With girls no doubt making up some of the more than 15,600 spectators in the stands to see the Adelaide Crows beat the Brisbane Lyons by six points, they also got to witness what’s previously been a male-only affair, at least in football: the very public celebrations that come with winning a major trophy, along with those photographs published across the Sunday papers.
— Duska Sulicich (@DuskaSulicich) March 25, 2017
But it’s not just girls inspired by this, it’s the rest of us.
The part I find particularly exciting is the diverse range of women who played in the AFLW’s eight-week competition, diverse in the fact that so many of the star players have competing priorities going on outside of training.
For some, it’s competing at high levels in other sports that they’ve got going on, with players participating in everything from basketball to soccer, cricket and more.
For others, it’s holding down full time jobs, caring responsibilities, study, and other priorities while also managing an intense training and playing schedule.
Take Collingwood player Moana Hope. Still in her mid twenties, she manages 18 hour days keeping up with her training commitments, her job, and acting as a full time carer for her younger sister. She’s also just published a book. As the Herald Sun recently outlined, her days look something like this:
Hope works at a traffic management company from 3am to 6am; sneaks in a run or gym session at 7am; wakes, showers and makes breakfast and lunch for her sister at 8am; takes client meetings and conducts other business (while Lavinia is at a school program) until 3pm; makes dinner for her sister at 4pm; trains from 6pm to 9pm; and prepares the next day’s work until 11pm.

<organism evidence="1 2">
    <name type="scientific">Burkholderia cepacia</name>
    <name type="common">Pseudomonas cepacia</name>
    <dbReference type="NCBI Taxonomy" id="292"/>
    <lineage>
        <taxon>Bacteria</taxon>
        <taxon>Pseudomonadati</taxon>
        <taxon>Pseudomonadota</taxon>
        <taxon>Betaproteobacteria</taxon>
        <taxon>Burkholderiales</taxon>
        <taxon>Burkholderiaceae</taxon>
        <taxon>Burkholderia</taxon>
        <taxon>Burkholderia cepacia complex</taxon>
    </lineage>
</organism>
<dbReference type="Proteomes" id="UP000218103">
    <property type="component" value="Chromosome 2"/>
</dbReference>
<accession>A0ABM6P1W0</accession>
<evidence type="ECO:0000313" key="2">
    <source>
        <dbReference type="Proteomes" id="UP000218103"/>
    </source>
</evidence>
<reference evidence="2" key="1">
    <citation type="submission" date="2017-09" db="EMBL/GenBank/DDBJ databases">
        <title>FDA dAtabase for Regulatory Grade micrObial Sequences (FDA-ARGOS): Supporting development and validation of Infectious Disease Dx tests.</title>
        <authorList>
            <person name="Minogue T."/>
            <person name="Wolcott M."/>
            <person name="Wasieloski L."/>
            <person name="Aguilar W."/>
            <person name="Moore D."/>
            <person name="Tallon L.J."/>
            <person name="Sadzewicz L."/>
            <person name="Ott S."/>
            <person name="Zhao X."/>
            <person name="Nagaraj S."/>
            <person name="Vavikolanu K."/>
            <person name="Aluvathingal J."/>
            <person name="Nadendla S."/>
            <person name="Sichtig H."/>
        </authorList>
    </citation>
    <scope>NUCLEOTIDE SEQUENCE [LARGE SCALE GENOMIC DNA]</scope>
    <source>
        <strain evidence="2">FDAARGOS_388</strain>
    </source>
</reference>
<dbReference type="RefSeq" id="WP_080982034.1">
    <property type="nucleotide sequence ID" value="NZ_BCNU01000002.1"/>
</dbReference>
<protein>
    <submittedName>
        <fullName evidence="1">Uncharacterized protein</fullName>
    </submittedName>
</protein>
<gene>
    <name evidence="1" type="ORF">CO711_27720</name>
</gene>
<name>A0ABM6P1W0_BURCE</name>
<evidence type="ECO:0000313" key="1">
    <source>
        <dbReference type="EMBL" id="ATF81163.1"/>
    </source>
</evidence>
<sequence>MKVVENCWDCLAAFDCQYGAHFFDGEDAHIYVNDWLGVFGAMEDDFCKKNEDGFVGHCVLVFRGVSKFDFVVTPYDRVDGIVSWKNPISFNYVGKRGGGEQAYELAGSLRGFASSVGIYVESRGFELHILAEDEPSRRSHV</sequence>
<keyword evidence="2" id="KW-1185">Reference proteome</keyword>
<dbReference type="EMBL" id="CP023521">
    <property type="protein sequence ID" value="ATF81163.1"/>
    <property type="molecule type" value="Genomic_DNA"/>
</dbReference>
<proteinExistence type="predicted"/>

Just reading it makes me feel exhausted, but knowing she is somehow managing it gives women a little more confidence that pursuing a passion on the side of everything else is a possibility. “When you combine the things you love, sleep doesn’t matter much,” Moana says.
Adelaide Crows Co-captain Erin Phillips has a different story again. Her wife Tracy Gahan gave birth to their twins in November 2017 in the United States, and Phillips has been travelling between the US and Australia for the past few months. She told Adelaide Now she’s usually fastidious about her daily routines and training, but she’s quickly adjusted to the fact babies don’t have routines.
Phillips was awarded the AFL Women’s Ground Final Best on Ground medal for her performance on Saturday, after collecting a match-high 28 possessions.
And her twins joined her on the field following the victory.
It was an excellent way to end a historic season that proves women’s team sports have a place on our televisions, and in our hearts.
— AFL Women’s (@aflwomens) March 25, 2017